Conditioning for the prevention of injury is vital and must include the following: strength, dynamic flexibility, endurance, balance and coordination. Rest and sleep are very important to injury prevention

Strength – “Sport specific” strength is necessary to prevent injury. Strength training in sport may be position specific. Athletes need to have a good base of strength to be able to develop power, strength and endurance.

Dynamic Flexibility– Athletes with active limited range of motion predispose themselves to injury by moving their muscles through an untrained range of motion. Muscle strains, ligament sprains and inadequate performance result. It is important for athletes to have functional range of motion for muscles in the groin area, the hamstrings, quads and calf muscles.

Endurance – Sport and position specific muscular and cardio-respiratory endurance allows the athlete to compete at their highest level from beginning to end. A tired athlete is predisposed to injury because they have difficulty maintaining proper technique, balance and coordination at a peak level and therefore falter.

Balance – Body awareness and balance are learned skills. This occurs with practice and ties in with coordination. This becomes an unconscious effort after a period of time.

Coordination – Athletes who do not have the skills and coordination required for their sport predispose themselves to injury by attempting drills and activities that they are not prepared for. It is important for the athlete to be technically strong with his/her skills. This would include cutting, cross-overs and side to side actions. Furthermore good technical skill allows the athlete to be economical with the energy they use and conserve.


A dynamic warm up prepares the athlete in a slow, gradual controlled way.  This will include movements that are used in a sport game. These types of movements focus on dynamic range of motion. An  example of this is bringing the heels to the buttocks  or raising the knee to hip height then moving the knee away from the body as in opening up to receive a pass.


A proper warm down/cool down helps to keep the mind, body and spirit connection alive and kicking. In team sports it may contribute to player bonding. This may include some form of a light jog, walk, dynamic stretching and static stretching.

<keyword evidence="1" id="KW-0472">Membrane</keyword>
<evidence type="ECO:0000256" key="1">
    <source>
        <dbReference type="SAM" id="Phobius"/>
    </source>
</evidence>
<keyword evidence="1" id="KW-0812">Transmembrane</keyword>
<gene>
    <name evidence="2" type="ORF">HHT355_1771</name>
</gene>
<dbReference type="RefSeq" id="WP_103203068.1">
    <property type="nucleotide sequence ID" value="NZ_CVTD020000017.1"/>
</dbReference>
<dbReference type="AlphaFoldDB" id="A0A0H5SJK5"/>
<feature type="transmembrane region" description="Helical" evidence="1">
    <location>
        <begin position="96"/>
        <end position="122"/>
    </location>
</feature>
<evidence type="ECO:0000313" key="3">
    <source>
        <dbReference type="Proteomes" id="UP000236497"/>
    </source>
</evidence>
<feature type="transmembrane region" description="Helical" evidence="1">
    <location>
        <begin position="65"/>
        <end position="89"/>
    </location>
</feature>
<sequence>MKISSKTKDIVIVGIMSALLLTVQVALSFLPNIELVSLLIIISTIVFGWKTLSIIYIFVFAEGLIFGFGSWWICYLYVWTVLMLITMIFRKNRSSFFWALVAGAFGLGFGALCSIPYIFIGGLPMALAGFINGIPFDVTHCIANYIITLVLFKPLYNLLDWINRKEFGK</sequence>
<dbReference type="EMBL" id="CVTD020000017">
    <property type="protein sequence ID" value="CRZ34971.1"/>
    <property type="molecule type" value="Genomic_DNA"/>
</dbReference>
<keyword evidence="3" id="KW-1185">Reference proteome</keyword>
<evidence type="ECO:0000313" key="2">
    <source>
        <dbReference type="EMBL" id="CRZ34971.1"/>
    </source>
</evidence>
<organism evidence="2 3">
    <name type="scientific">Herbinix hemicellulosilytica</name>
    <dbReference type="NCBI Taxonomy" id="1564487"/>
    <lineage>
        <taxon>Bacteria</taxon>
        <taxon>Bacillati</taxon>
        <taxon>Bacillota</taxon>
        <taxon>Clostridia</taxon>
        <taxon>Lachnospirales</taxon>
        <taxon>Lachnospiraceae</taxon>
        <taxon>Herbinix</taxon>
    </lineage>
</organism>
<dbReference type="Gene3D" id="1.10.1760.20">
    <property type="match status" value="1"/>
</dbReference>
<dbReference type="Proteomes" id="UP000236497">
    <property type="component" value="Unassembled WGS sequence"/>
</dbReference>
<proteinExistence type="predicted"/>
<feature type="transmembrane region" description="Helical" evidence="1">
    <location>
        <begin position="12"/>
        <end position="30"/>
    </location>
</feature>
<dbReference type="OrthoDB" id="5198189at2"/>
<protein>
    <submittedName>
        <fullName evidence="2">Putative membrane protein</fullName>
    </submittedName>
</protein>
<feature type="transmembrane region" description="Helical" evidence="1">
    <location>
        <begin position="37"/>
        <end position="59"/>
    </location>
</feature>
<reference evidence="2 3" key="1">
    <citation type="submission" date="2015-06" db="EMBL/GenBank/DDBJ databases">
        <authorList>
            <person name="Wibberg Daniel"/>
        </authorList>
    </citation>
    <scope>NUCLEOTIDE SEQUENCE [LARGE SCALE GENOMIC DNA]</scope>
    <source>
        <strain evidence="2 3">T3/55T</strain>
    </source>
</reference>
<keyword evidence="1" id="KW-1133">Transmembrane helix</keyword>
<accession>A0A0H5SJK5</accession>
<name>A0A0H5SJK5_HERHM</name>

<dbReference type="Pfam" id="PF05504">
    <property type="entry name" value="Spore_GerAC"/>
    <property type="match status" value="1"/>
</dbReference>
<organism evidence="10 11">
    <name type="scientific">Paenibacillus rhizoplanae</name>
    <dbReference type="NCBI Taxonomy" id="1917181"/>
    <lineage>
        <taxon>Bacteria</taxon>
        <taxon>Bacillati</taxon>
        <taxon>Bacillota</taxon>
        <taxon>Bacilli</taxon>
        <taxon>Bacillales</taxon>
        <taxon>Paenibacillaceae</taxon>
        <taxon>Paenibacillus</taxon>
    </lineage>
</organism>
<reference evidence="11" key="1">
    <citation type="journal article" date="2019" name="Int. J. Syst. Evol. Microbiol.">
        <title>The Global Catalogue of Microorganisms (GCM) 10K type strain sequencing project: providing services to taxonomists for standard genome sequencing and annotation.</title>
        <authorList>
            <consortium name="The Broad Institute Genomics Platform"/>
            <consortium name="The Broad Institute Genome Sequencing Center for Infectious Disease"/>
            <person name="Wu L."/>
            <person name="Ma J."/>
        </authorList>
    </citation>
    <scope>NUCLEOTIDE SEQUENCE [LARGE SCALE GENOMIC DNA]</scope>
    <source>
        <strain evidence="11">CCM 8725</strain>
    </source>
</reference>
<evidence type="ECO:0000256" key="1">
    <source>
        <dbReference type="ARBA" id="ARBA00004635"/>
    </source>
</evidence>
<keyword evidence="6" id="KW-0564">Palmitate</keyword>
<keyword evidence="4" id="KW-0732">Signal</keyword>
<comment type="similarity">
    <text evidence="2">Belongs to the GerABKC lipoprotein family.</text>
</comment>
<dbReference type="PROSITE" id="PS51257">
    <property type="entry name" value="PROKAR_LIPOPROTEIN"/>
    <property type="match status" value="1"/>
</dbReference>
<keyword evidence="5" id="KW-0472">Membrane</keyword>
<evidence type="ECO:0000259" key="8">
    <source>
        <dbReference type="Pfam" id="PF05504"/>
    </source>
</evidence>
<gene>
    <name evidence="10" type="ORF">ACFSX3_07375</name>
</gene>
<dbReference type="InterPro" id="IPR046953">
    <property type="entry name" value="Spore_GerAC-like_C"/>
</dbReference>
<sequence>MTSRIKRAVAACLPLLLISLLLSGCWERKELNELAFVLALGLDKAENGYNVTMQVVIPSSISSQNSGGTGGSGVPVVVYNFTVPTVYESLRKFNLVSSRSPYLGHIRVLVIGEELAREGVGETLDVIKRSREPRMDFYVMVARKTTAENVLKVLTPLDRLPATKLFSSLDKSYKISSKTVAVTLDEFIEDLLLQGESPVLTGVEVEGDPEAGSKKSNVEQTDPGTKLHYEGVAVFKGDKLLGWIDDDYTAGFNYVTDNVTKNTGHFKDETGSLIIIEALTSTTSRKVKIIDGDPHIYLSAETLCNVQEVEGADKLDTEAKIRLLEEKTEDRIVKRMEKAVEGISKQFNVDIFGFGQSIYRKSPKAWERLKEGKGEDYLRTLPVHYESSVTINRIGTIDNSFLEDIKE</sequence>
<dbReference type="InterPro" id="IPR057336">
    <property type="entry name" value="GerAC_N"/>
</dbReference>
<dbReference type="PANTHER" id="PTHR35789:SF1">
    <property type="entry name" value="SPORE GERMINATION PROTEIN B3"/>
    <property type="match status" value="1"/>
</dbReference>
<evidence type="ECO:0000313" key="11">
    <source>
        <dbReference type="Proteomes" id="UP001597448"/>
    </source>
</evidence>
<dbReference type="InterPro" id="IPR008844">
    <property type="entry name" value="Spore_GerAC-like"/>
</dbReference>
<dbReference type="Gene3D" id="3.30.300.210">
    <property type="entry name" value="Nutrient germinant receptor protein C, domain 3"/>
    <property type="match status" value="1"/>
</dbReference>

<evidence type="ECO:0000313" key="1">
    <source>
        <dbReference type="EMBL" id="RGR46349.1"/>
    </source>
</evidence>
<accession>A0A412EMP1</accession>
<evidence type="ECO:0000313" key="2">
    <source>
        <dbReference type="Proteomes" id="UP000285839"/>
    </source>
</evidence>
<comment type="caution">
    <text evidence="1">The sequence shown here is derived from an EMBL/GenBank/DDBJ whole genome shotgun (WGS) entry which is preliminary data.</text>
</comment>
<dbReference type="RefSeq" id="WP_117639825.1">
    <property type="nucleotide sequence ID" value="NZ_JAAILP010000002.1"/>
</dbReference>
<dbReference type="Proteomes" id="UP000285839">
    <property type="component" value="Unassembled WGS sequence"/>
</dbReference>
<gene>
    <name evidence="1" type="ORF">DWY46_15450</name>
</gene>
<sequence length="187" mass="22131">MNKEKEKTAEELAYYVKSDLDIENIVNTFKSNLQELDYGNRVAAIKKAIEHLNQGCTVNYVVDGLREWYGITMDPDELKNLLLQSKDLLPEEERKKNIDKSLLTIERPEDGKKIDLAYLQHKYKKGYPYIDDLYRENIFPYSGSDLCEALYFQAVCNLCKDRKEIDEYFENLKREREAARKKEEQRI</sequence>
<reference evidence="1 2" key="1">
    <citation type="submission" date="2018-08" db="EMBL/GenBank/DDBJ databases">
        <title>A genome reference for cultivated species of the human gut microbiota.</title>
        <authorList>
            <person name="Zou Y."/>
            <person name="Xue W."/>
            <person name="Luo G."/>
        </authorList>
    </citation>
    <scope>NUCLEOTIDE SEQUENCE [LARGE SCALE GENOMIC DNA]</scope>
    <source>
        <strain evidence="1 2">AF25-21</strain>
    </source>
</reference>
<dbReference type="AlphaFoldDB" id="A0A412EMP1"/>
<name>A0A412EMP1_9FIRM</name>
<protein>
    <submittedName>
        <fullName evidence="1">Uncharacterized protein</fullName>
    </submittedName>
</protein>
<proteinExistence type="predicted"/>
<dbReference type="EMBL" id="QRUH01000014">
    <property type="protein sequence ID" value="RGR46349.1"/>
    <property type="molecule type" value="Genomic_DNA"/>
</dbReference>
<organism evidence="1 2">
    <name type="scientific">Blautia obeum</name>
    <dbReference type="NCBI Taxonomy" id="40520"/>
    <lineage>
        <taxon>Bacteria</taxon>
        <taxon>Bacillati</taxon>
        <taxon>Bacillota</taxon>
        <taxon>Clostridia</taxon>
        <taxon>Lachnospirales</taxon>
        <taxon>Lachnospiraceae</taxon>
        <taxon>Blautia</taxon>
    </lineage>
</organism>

Proper nutritional habits formed on a daily basis maintain body function, minimize fatigue and decrease recovery time from injury. Athletes consuming pop and chips on a regular basis tend to fade towards the end of the game.



Athletes, coaches and officiating staff must be educated in injury prevention, care and treatment. They should know the difference between minor and major injuries. Referees must officiate in a firm and fair manner with the ability to enforce the rules (e.g., tackling, hitting from behind).

Coaches who consult with their medical team on a regular basis have a much better understanding of their athletes’ condition and recovery time. It is strongly advised that all coaches and parents involved with their sport teams have First Aid and CPR training. Parents should also understand the consequences of early specialization and exclusivity for one sport at a young age (see appendix D).

9.     SLEEP for Sport Injury Prevention

Sleep in today’s environment is taken for granted. Poor sleep leads to poorer and slower reaction time. It can also lead to poor judgement. These two things create an environment for an injury to occur.

Sleep is when the body grows and heals. Not getting enough sleep interferes with these processes.

Finally, these are just a few ideas / suggestions for injury prevention. Each sport, club or team has its own set of injury prevention guidelines they follow.

Please keep in mind that injury prevention is proactive and its purpose is to minimize the opportunity for injury.